- Beta galactosidase 1 deficiency
- Beta-galactosidase-1 deficiency
- GLB 1 deficiency
- GLB1 deficiency
Your QuestionIs physical therapy of any benefit to a 6-month-old with GM1?
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Bone marrow transplantation was reportedly successful in an individual with infantile/juvenile GM1 gangliosidosis; however, no long-term benefit was reported. Presymptomatic cord-blood hematopoietic stem-cell transplantation has been advocated by some as a possible treatment due to its success in other lysosomal storage disorders. Active research in the areas of enzyme replacement and gene therapy for the condition is ongoing but has not yet advanced to human trials.
Neurologic and orthopedic sequelae may prevent adequate physical activity, but affected individuals may benefit from physical and occupational therapy.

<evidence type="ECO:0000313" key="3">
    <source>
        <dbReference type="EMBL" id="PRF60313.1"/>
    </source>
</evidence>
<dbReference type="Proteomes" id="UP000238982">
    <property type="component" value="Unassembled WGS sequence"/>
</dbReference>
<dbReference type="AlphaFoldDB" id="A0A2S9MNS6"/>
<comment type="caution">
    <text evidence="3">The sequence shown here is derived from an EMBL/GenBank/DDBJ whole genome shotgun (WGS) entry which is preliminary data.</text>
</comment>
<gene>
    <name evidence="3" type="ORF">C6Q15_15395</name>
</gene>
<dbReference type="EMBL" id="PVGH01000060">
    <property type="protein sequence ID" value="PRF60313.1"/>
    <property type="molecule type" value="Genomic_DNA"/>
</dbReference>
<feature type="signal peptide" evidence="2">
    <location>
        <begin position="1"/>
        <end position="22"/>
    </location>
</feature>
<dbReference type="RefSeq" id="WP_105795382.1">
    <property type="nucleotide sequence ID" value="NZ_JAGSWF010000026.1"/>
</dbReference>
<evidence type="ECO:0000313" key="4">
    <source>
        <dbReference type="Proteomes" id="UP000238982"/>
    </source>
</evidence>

- David H. Tegay. GM1 Gangliosidosis. Medscape Reference. March 29, 2012; http://emedicine.medscape.com/article/951637-overview. Accessed 8/6/2012.
- Tegay D. GM1 Gangliosidosis. eMedicine. March 29, 2012; http://emedicine.medscape.com/article/951637-overview. Accessed 4/3/2012.
- GM1 Gangliosidosis - Infantile. Hide & Seek Foundation for Lysosomal Disease Research. http://www.hideandseek.org/Diseases.html. Accessed 4/3/2012.
- NINDS Gangliosidoses Information Page. National Institute of Neurological Disorders and Stroke (NINDS). October 2011; http://www.ninds.nih.gov/disorders/gangliosidoses/Gangliosidoses.htm. Accessed 4/3/2012.